It's a frustrating part of many Anglicanish churches. Each parish thinks it's the most special, best kept secret in town, and as long as no strange people bother them, they're set. And so you can have both extremes living in a weird sort of harmony so long as they leave each other alone.

But it won't work, as it's just a well-kept illusion. Heck, my advice to a self-described conservative church would be to avoid the ACNA like the plague. It isn't worth risking a building and all one's endowments to join a body that will be in the exact same place 15 years from now. Far better to join one of the groups that isn't in any danger of repeating that particular part of history.

My $.02, anyway.

--S.

frron said...

I was told some time ago by a now bishop in the REC that Bp Duncan really wanted to do away with WO and they would not ordain any more women so that those who were ordained would just die out so to speak.
It now appears that this is not the case and in my opinion never was " Bait and Switch" comes to mind.
In the case of the ACNA the term Orthodox cannot and should not be included when speaking of their organization.
I think a number of folks have been sucker punched.

+Peter said...

The ACNA is getting a reputation in certain circles for being bad neighbours. For example, not only has one/two of their clergy being actively recruiting clergy from the Continuing Jurisdiction of which I am a bishop, they also seem to have a liking for setting up new missions in towns were existing Continuing Anglican parishes are operating rather than moving into unchurched areas. All of this seems a little predetory to me.

poetreader said...

That does seem to be a pretty accurate description of their relations with other groups. However, does that make them, on those grounds, much different than the Continuing jurisdictions? I wish I could respond in the negative, but I've seen too much. The pattern of targeting areas that already have a continuing parish, and the active recruitment of clergy from other jurisdictions are very familiar patterns, as is the very easy moving of parishes back and forth across those lines.

Bishop Peter If I've correctly guessed your identity, you and I both belong to parishes that have (perhaps with good reason) bolted from one bishop to another. Something that happens with bewildering frequency among us. I can't fault them for committing pretty much the same offenses as we've been doing right along, though I certainly have other reasons for being very critical.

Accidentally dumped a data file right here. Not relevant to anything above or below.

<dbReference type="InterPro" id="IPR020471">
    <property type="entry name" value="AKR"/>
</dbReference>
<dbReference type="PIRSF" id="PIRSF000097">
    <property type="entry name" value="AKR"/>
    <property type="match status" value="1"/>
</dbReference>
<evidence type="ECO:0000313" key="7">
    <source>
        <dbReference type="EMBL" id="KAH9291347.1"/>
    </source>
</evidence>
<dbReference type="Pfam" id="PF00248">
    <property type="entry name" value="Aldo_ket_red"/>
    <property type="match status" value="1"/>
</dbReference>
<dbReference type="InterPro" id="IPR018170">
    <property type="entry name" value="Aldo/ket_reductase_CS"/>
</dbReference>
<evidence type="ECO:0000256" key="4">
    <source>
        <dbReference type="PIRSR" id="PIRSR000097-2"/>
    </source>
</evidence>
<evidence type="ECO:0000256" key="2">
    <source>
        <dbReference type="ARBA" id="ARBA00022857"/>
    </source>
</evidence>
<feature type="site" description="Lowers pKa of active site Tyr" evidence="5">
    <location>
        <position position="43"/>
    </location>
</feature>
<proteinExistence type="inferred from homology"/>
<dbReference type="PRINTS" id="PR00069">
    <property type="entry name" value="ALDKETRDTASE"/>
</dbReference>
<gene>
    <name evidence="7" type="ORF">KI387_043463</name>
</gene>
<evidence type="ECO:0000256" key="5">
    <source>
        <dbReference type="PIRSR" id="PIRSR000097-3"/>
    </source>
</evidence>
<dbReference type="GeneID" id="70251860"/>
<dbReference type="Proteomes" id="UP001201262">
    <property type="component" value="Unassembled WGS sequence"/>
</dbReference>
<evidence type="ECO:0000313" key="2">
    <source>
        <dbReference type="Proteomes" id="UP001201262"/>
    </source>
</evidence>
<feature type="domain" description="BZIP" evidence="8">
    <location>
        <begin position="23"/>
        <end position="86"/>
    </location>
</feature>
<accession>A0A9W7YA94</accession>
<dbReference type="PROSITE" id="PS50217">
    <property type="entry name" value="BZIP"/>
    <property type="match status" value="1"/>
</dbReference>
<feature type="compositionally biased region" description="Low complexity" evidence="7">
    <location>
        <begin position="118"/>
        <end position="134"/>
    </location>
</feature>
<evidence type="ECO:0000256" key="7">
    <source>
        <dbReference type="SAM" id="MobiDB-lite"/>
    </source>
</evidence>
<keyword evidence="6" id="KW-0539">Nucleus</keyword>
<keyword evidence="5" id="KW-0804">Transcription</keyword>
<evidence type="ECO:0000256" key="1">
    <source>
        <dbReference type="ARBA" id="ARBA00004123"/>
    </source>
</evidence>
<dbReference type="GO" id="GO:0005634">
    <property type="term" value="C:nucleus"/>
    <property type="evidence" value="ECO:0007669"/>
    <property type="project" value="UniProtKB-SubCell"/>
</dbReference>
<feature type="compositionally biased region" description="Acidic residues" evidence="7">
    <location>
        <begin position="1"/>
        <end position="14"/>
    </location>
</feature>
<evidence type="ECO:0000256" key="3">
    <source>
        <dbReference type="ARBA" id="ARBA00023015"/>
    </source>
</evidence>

ed

Anonymous said...

Can some one verify that females will be ordained during the provincial meeting of the ACNA?

It is not listed on the schedule, and I cannot believe such action would take place during the inaugural ceremonies.

Pax,
Edward Craig+

Fr. Robert Hart said...

First, we hope it does not happen. Second, it appears to have been added after the initial plans.

Someone else claims that these involve a larger number of ordinands than just the four women, and have taken place separately (apparently, after consideration, sticking with original plans). Either way, it is, practically speaking, irrelevant. The fact is, women's ordination goes on in the ACNA without any reason to anticipate (as we once did, with real hope) that the subject will be studied and debated.

The same person took me to task, not for reporting that diocesan integrity had been violated (and never tried to deny it), but for criticizing our betters. He both confirmed and justified the violation, claiming that the Continuing Churches are "growing more irrelevant every say." In other words, he believes it is justified to trample on diocesan integrity and to despise episcopal authority. The same commenter appears to consider himself an Anglican priest-how odd. If his attitude is shared by others in the ACNA, then it is not merely a naive lack of humility, but positive arrogance.

I would like to know how church bodies that number in the thousands are considered to be irrelevant. In fact, I would like to know by what standard we may consider even one Christian to be irrelevant.

I have bad news for all our detractors, including the commenter: In many places our numbers are growing. I provided a link to the website of my parish, and he may notice that the congregation in the photographs (taken one average Sunday in Lent) consists of various people of all ages, and of different races and colors.

The comment did not pass the "robust if polite" test; however, he is free to comment again with less steam under his collar and more thought in his head. If he can correct or update the facts, that will be just fine. we want to be accurate. But, merely another string of asinine insults will end up in the trash again.

McCallester said...

This past Sunday (June 13) Bishop Duncan ordained four women as transitional deacons for the Diocese of Pittsburgh (ACNA). Somehow the rumor was started that this ordination was going to occur at or during the ACNA meeting next week, which is obviously incorrect.

Whatever one thinks of Bishop Duncan for ordaining women one can hardly accuse him hiding his views on it or operating a "bait and switch". He has always been clear that he and the Diocese of Pittsburgh would continue to ordain women. The following is taken from the Pittsburgh Post Gazette dated Nov 2008,